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US nearing a possible nuclear deal with Iran, White House official says

That being said, official adds that there's also a chance "that these talks could collapse very soon”

Deputy Secretary General of the European External Action Service (EEAS) Enrique Mora, Iran's chief nuclear negotiator Ali Bagheri Kani and delegations wait for the start of a meeting of the JCPOA Joint Commission in Vienna, Austria, Dec. 17, 2021. (Photo: EU Delegation in Vienna/EEAS/Handout via REUTERS)

A senior White House official said that the United States and Iran are getting closer to a possible agreement with Iran in Vienna over nuclear weapons. 

“We’re in the ballpark of a possible deal,” White House National Security Council coordinator for the Middle East Brett McGurk said during an event hosted by the Carnegie Endowment for International Peace. “But again, I’m not going to put odds on this. There’s [also] a very real chance that these talks could collapse very soon.”

After months of stalemate, talks in Vienna began to show some progress. The U.S. State Department reaffirmed on Monday that the United States is prepared to hold direct talks with Iran while Tehran announced it would consider such an option. 

“Reports saying that Iran and the U.S. are directly negotiating with one another are untrue,” Iran’s Foreign Minister Hossein Amirabdollahian said during a news conference. “However, if we get to a stage where reaching a good deal with strong guarantees necessitates direct talks with the U.S., we will consider it.”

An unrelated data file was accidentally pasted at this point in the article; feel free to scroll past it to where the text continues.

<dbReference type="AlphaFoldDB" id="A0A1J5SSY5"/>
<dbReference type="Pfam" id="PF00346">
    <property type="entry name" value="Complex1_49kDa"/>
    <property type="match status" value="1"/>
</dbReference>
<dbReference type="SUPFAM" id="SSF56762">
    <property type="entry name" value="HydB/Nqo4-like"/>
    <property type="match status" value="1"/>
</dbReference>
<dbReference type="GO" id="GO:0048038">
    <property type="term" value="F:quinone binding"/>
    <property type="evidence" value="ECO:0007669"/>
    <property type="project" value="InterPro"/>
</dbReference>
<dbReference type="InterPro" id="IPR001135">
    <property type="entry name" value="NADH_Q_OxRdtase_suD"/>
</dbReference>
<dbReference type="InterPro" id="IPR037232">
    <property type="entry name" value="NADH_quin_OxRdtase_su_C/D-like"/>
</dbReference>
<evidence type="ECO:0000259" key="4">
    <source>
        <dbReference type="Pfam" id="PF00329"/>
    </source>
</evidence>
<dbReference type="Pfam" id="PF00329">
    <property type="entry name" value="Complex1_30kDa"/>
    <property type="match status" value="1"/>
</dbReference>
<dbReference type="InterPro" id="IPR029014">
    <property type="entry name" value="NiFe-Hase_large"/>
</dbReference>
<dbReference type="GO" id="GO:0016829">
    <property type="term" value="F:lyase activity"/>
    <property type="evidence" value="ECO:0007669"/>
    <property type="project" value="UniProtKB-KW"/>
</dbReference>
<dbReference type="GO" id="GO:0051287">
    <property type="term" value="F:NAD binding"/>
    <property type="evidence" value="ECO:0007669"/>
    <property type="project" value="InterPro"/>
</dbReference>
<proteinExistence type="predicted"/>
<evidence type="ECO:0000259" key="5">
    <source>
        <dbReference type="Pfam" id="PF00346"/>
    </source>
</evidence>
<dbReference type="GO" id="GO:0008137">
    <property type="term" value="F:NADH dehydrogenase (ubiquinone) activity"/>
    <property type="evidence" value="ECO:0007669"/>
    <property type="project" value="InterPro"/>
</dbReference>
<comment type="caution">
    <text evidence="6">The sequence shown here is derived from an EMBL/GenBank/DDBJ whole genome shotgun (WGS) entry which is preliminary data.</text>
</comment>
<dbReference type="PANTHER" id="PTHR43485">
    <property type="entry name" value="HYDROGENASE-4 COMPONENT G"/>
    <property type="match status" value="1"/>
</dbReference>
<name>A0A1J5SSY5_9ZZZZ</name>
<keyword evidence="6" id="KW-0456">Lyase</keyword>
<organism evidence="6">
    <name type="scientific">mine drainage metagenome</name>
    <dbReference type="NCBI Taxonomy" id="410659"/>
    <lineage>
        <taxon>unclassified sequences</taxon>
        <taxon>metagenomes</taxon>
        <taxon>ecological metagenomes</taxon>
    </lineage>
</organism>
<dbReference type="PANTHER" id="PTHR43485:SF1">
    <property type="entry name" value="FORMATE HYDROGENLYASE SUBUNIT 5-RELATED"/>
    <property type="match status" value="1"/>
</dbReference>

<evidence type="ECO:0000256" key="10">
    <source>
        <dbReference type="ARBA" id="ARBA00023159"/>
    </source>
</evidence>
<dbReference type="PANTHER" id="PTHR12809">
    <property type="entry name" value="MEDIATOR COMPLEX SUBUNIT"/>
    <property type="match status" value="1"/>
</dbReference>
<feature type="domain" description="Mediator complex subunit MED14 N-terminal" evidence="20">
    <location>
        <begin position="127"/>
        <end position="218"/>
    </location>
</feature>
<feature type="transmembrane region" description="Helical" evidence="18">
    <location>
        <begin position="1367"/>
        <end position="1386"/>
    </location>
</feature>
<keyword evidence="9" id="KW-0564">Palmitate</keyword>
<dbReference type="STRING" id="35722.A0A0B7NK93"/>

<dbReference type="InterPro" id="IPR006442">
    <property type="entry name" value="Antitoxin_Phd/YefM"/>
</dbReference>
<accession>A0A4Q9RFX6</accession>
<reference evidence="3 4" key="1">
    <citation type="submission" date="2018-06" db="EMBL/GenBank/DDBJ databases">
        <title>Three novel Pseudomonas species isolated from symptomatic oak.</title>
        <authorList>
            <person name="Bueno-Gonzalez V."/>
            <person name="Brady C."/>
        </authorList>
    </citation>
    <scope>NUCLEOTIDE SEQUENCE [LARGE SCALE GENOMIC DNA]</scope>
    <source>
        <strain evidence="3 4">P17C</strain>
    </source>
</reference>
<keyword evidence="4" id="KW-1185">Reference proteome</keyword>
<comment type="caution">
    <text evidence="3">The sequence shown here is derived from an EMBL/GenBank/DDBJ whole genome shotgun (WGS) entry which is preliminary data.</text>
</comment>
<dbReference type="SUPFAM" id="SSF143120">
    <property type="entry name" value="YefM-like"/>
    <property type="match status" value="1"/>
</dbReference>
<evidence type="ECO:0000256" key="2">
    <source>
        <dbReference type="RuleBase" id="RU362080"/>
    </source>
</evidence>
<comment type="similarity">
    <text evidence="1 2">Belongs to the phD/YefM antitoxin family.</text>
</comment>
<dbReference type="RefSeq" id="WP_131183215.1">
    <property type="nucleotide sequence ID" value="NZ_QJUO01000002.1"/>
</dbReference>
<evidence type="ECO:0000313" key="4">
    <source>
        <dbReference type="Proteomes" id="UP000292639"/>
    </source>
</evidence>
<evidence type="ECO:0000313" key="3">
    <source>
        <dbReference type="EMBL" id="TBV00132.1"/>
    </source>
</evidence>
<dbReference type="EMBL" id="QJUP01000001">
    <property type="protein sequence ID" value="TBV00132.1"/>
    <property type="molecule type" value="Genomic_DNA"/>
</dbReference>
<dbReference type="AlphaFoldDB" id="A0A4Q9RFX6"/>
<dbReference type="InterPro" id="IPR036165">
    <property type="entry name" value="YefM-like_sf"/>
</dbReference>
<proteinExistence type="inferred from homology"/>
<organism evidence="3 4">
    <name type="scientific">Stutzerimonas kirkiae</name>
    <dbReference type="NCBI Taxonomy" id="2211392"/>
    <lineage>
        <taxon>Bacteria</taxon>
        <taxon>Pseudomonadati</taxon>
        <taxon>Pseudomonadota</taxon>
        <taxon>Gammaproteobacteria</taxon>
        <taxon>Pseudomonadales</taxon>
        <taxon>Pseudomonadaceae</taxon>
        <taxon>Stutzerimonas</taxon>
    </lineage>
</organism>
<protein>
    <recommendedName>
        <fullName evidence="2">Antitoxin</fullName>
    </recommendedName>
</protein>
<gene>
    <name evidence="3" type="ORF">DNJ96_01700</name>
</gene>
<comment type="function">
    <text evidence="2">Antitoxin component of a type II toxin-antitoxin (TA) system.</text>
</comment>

Last week, NBC News reported that Russia offered Iran to sign an interim agreement with world powers. Under the proposal, Iran would be required to stop its uranium enrichment at a level of 60% purity and dispose of its current stockpile by exporting it to Russia. In exchange, Iran will receive a partial sanctions’ relief from the U.S. and gain access to billions of dollars in frozen oil revenues in foreign bank accounts. 

The Biden administration was reportedly aware of the Russian proposal rejected by Tehran. Israel opposes the idea of an interim agreement with Iran and says it will be an “enormous gift” to regime.   

On Wednesday, U.S. National Security Advisor Jake Sullivan held a virtual meeting with his Israeli counterpart Eyal Hulata over Iran’s nuclear program. Sullivan emphasized that “while the United States remains committed to diplomacy as the best means for preventing Iran from obtaining a nuclear weapon, the United States is preparing alternative options, in coordination with its partners, should diplomacy fail,” according to a White House statement. 

The Vienna negotiations to revive the 2015 nuclear deal started in April and resumed in late November, after Ebrahim Raisi was elected president in Iran. The eighth round of talks began after the new year. 

Tal Heinrich is a senior correspondent for both ALL ISRAEL NEWS and ALL ARAB NEWS. She is currently based in New York City. Tal also provides reports and analysis for Israeli Hebrew media Channel 14 News.

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